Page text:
or procedure by which the School Reform Act was enacted evidence racist intent. The Seventh Circuit recently rejected an equal protection challenge to school reform in Chicago. However. Plaintiffs do claim that the impact of the School Reform Act reveals racist intent. 1004 (E.3d at 775-76. Plaintiffs merely argue that there is a correlation between high drop out rates and low test scores and poverty and race and that there are school districts with worse test scores that are unaffected by the reform legislation. the purpose of the statute was to discriminate on account of race. and 5) the legislative history of the official action. 1999) (rejecting equal protection challenge to merger of Detroit Recorder's Court with Wayne County Circuit Court because no evidence race was a motivating factor). context. school district employees challenged legislation restricting their bargaining rights. of City of Chicago. Plaintiffs cite no evidence whatsoever of racial bias or motive.S. 1999). 25 . at 266-67. The court dismissed their equal protection claim. it simply does not follow that the School Reform Act was racially motivated. Plaintiffs reason that because the Act affects a school district that is predominantly African-American and the Michigan Legislature knew this when it enacted the statute. 35 F. See also Anthony v.any procedural or substantive departures from the norm in connection with the official action. Board of Educ. In Hearne v.'" 185 F. noting that there are substantial numbers of African-Americans in many other Illinois cities and "it is simply too great a stretch to say that the population represented by the Chicago school system is such a good proxy for African Americans that the ostensibly neutral classification is 'an obvious pretext for discrimination. Mich.D. 2d 989. The School Reform Act is racially neutral on its face. Arlington Heights. While Plaintiffs do not argue that the history. Even assuming that all this is true. Michigan. 429 U.3d 770 (7th Cir. claiming that the legislation had a racially disparate impact. 185 F. Supp.

889 F. 307. Inc. and to promote diverse viewpoints that might not obtain representation on an elected board. Beach Communications.major change that will give these 180." Id. the legislative history reveals that the Act's purpose was to improve education for students in the largest school district in the state.S. 314 (1993). No. Other reasons for having an appointed school board instead of an elected one include a need to insulate school boards from direct political pressures. In Mixon. Further. finding "state legislatures need the freedom to experiment with different techniques to advance public education and this need to experiment alone satisfies the rational basis test. to encourage the service of individuals who might not be willing to run for public office. Irby v. Under the rational basis test. 1355 (4th Cir.000 thousand (sic) students the opportunity to achieve a quality education.3d at 403. 17. the sheer size of the largest school district in the state supports a rational basis for the legislation. 193 F. 26 . The state does not even have to produce evidence to support the challenged legislation. Here. Hearne. the rational basis test applies. 508 U. at 249-50 (comments of Senator DeGrow)..2d 1352. March 2." Mixon. the classification must be upheld if there is any reasonably conceivable state of facts that could provide a rational basis for the classification. of Elections. Virgina State Bd.3d at 775-76 (size of Chicago school system implicated concerns different from those in other districts). 1989)." Defendants' Exhibit D. 1999. as it may be supported based on "rational speculation. "I think it is time for fundamental change -. Journal of the Senate. They do not have it now and the repercussions to this state and to those students are severe.Because Plaintiffs cite no evidence of purposeful discrimination. FCC v. the Sixth Circuit applied the rational basis test and upheld the school district legislation that allowed Cleveland's mayor to appoint a new school board. 185 F.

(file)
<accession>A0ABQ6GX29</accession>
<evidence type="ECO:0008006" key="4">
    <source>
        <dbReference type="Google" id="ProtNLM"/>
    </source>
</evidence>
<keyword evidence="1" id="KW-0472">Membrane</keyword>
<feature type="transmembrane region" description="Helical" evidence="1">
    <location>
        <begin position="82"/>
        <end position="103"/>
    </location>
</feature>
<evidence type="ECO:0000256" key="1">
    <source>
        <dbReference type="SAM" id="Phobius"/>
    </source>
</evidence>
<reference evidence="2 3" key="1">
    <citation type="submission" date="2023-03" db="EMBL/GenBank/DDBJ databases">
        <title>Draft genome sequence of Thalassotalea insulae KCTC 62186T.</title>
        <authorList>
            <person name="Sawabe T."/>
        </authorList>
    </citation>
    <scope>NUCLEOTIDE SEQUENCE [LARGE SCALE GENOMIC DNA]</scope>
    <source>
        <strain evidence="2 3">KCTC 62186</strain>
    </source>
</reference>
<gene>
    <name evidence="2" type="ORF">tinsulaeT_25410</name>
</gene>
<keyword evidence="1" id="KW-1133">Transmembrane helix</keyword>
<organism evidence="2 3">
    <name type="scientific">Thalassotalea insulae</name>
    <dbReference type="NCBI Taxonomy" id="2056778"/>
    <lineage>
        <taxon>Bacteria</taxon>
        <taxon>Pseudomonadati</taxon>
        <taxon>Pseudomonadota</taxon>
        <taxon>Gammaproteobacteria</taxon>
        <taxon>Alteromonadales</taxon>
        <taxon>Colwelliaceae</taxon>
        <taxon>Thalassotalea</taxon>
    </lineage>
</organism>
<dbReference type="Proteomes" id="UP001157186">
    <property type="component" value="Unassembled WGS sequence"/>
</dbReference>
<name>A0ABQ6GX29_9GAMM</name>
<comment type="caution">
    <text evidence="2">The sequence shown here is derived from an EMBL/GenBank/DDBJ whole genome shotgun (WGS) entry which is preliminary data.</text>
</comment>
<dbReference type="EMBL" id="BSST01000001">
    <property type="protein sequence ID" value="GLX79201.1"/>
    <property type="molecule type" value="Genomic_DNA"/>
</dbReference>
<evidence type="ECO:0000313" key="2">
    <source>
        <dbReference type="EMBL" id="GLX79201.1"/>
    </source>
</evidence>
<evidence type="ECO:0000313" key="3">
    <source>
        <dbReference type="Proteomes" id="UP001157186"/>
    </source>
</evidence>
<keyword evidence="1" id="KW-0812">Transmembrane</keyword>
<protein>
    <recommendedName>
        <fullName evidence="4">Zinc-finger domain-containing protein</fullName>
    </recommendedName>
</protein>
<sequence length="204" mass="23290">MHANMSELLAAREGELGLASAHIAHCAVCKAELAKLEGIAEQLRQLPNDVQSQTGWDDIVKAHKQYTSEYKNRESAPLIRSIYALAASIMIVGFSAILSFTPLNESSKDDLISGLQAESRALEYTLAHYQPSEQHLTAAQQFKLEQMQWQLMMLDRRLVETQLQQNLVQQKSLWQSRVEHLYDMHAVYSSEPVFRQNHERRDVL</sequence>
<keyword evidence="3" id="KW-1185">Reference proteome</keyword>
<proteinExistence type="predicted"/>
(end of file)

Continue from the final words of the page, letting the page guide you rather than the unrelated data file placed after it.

Plaintiffs' claim under the Fifteenth Amendment must be dismissed. Mixon. as explained above. to advance education in the largest school district in the State. at 633. Bolden. A statute that is racially neutral on its face violates the Fifteenth Amendment only if it is motivated by a discriminatory purpose. here. 193 F. 475 U. Plaintiffs have failed to come forward with specific evidence showing that there is a genuine issue of fact for trial. Fifteenth Amendment Plaintiffs contend that the School Reform Act violates the Fifteenth Amendment by depriving them of the right to vote on account of their race. Thus. "A law declaring that it shall be more difficult for one group of citizens than for all others to seek aid from the government is itself a denial of equal protection of the laws in the most literal sense.S. because Plaintiffs do not assert a fundamental right and because they have brought forth no evidence of intentional race discrimination.S. F. In Romer. Plaintiffs have failed to bring forth evidence of a discriminatory purpose.S. the Court must apply the rational basis test. because Plaintiffs claims under the Fourteenth and Fifteenth 27 . The School Reform Act is facially neutral. at 587. 446 U. 517 U. In contrast. In sum. applies. Evans. and. 620 (1996).Plaintiffs argue that Romer v." Id. Also. Instead.3d at 403. the School Reform Act was designed to address specifically identified problems. the Court held that the Colorado Constitution could not be amended to prohibit local government from enacting legislation to protect homosexuals. 55 (1980). The need of the Michigan Legislature to experiment with different techniques to advance public education alone satisfies the rational basis test. Romer is inapposite. Matsuchita. thus their equal protection claim must be dismissed. The Court found no legitimate state purpose to legislation imposed on this single group of people. Mobil v. the strict scrutiny test does not apply.

First Amendment Plaintiffs allege that the Legislature. § 1985(3) also must be dismissed. who is black. and retain the veto power of the Superintendent. G. particularized. 504 U.Amendments are dismissed. an injury which is concrete. 1999) (Detroit registered voters who were plaintiffs failed to set forth a concrete and particularized injury due to merger of Recorder's Court with Wayne County Circuit Court). Lujan v. Supp.S. Mich. that they have suffered an injury in fact. 2d 989. 35 F. See Anthony v. Defenders of Wildlife.S.C. Adamany by Mayoral appointee. Plaintiffs also allege that the School Reform Act violated the First Amendment by "penalizing Detroit for its opposition to the plans of the Governor and the Mayor and by permanently disqualifying persons from appointment to the School Reform Board persons who had been elected 28 . and actual or imminent. Plaintiffs allege that it was improper to remove the veto vote of Cofield. Marvis Cofield.D. Plaintiffs also allege that their First Amendment rights were violated by the old school board members disqualification from appointment to the new Reform Board. retaliated against Marvis Cofield for the exercise of his First Amendment rights by eliminating his right to veto the Reform Board’s appointment of a CEO. 561 (1992). when it enacted 1999 PA 23. 555. Michigan. 991 (E. Cofield and the former school board members are not named plaintiffs in this action and Plaintiffs do not have standing to allege a violation of their First Amendment rights. Plaintiffs allege that the Governor and Legislature changed the unanimous voting requirement in order to side step the veto of the appointment of Dr. their claim alleging a conspiracy to violate voting rights under 42 U. who is white. Plaintiffs bear the burden of proving standing.

District Judge Dated: October 25. 2000 29 .by the citizens of the City of Detroit. Defendants Adamany's. 248 N. Accordingly. at 606 (legislature may abolish offices created by statute even during incumbent's term). and for the reasons explained above. /s/ Nancy G. the Court hereby orders as follows: Plaintiffs' Motion for Partial Summary Judgment is DENIED. this case is hereby DISMISSED. MacDonald. 1. Further. and Archer's Motion for Summary Judgment is GRANTED. Conclusion Being fully advised in the premises. IV. S. Defendant Governor Engler's Motion for Summary Judgment is GRANTED. Mixon. p." Plaintiffs' Motion for Summary Judgment.W. 193 F. As discussed above. there is no fundamental right to retain an elected official. Accordingly.3d at 403. School Reform Board's. having read the pleadings. Edmunds U. Plaintiffs' First Amendment claim is hereby dismissed. there is no fundamental right to vote for members of an administrative body such as a school board.